As infection rates have decreased, the regulations are more permissive in relation to gatherings, with restrictions on gatherings of more than 30 individuals in private dwellings, on a ship or boat (other than for public transport) or unmanaged outdoor spaces, save for a small number of exceptions and a prohibition on indoor raves involving more than 30 individuals.

Parliamentary process and scrutiny

The Health Protection (Coronavirus, Restrictions) (No. 2) (England) Regulations 2020 were laid before parliament on 3 July and came into force on 4 July. The amendment regulations were laid on 10 July and came into force on 11 July.

Both instruments are subject to the made affirmative procedure. Therefore, they need to be approved by both Houses of Parliament to remain law. The regulations are scheduled to be approved in the House of Lords on 24 July.

Although a motion to approve the instrument has yet to be agreed in the House of Commons, it was debated on 16 July by a Commons delegated legislation committee. The Government described the changes as a significant move to restart the economy.

Labour did not oppose the regulations, stating they agreed it was important to get people back to work and being able to see friends and family. However, they criticised the Government’s handling of the coronavirus regulations, saying that Parliament was not being given adequate opportunity to scrutinise all the changes being introduced. For example, Justin Madders, Shadow Minister for Health and Social Care, noted that these regulations were in force almost a fortnight ago and stated that Parliament had not even had chance to debate the previous regulations, as these had been revoked by the new ones before that happened. He said:

I think it is fair to say that at the start of the pandemic we understood why it was not possible to debate the regulations straightaway, but there is no longer any reason why regulations cannot now be debated in an orderly fashion, before they are formally made law.

Labour noted that the regulations made “significant” changes to the rules, including the fact they now only prohibit gatherings of 30 or more people:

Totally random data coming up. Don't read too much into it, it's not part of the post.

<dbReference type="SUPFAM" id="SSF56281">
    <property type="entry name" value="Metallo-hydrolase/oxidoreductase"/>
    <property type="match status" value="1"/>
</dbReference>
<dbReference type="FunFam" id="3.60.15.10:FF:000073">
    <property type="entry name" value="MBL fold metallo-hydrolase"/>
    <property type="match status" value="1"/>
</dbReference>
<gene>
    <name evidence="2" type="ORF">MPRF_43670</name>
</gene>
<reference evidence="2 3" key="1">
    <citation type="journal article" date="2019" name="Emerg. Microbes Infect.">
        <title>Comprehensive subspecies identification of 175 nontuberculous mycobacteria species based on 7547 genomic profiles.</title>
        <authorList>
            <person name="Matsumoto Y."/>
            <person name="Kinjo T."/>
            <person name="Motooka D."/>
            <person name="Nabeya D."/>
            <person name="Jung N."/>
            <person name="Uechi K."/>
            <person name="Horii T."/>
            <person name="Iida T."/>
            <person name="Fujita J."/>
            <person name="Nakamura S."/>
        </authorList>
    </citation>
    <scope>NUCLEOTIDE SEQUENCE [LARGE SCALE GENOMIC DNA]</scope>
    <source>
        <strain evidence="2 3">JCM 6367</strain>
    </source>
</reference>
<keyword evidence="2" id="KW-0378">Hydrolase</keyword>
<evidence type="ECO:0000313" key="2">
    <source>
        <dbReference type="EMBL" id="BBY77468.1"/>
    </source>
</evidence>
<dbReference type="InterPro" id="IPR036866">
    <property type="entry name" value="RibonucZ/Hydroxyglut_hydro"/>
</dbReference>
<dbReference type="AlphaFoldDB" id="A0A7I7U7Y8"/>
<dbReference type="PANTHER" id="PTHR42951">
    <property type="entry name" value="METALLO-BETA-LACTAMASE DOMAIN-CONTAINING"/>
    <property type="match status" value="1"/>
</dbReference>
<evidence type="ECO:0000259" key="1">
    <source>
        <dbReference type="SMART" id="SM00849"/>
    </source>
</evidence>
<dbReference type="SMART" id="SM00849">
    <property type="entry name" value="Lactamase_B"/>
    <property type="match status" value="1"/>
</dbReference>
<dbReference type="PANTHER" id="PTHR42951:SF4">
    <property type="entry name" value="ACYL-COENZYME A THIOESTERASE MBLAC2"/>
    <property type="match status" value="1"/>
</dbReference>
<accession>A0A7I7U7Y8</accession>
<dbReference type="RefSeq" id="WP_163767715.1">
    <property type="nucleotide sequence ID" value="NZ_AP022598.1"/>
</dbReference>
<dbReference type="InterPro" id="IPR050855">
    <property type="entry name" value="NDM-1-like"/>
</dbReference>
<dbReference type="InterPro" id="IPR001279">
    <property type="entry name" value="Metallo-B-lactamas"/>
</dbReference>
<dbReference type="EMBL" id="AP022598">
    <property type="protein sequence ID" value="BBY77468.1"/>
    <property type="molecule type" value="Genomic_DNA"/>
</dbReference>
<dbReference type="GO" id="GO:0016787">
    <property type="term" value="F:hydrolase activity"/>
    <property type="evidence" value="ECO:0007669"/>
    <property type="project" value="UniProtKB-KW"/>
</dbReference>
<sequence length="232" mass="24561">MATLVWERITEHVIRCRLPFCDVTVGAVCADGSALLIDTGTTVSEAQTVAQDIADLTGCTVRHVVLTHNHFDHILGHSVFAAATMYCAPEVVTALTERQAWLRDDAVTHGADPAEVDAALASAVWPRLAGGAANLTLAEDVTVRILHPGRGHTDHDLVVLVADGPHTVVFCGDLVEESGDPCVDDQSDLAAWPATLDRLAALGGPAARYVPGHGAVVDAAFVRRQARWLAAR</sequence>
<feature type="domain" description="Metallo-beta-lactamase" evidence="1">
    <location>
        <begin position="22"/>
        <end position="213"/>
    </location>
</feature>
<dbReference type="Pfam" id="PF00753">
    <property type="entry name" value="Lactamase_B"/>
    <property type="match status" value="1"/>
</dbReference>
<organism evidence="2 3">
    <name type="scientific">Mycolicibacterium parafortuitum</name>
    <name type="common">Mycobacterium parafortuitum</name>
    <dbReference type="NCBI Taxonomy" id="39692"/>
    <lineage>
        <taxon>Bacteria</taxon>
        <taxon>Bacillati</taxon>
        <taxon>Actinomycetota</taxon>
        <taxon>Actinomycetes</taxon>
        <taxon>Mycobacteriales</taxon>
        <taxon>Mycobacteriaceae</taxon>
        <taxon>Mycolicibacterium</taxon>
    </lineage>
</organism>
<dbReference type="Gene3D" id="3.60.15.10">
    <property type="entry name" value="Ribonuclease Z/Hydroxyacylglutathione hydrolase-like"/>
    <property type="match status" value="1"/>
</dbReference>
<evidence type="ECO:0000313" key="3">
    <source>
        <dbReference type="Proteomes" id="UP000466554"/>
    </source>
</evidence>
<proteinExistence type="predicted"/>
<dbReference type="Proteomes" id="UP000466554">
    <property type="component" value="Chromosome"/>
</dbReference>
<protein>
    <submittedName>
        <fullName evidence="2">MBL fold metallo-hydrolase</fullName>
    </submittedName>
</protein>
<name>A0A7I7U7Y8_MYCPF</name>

These are now the only restrictions on people gathering together. Gone completely are the regulations about who people can meet, where and when. Those rules have now become guidance. The guidance on seeing friends and family is still that people should only be socialising in groups of up to two households indoors or up to six people from different households outdoors, but it is only against the law for gatherings of more than 30 people to take place in private homes.

Mr Madders also raised concerns about the fixed penalty notices being issued under the provisions, citing a disproportionate impact on BAME communities:

It is a concern that the regulations appear to be disproportionately impacting the BAME community. Some 12% of fixed-penalty notices were issued to those identifying as Asian, who represent 7.8% of the population in England, and 35% of the fixed-penalty notices were issued to those identifying as black, despite the fact that they represent 3.5% of the population in England.

Speaking for the Government, Jo Churchill, Minister for Prevention, Public Health and Primary Care, accepted the point about parliamentary scrutiny, but stressed that the situation was still dynamic and that fitting that in with the parliamentary timetable was a challenge. However, she stated that the Government was trying to get the regulations debated as soon as possible. In addition, she emphasised the importance of people continuing to follow guidance on social distancing.

On the point about enforcement, Jo Churchill indicated that the Government were in daily contact with relevant agencies to ensure that there was consistency around enforcement, and had considered the equalities impact throughout. 

The House of Lords Secondary Legislation Scrutiny Committee considered the main set of regulations in its report published on 16 July. However, it did not draw them to the special attention of the House.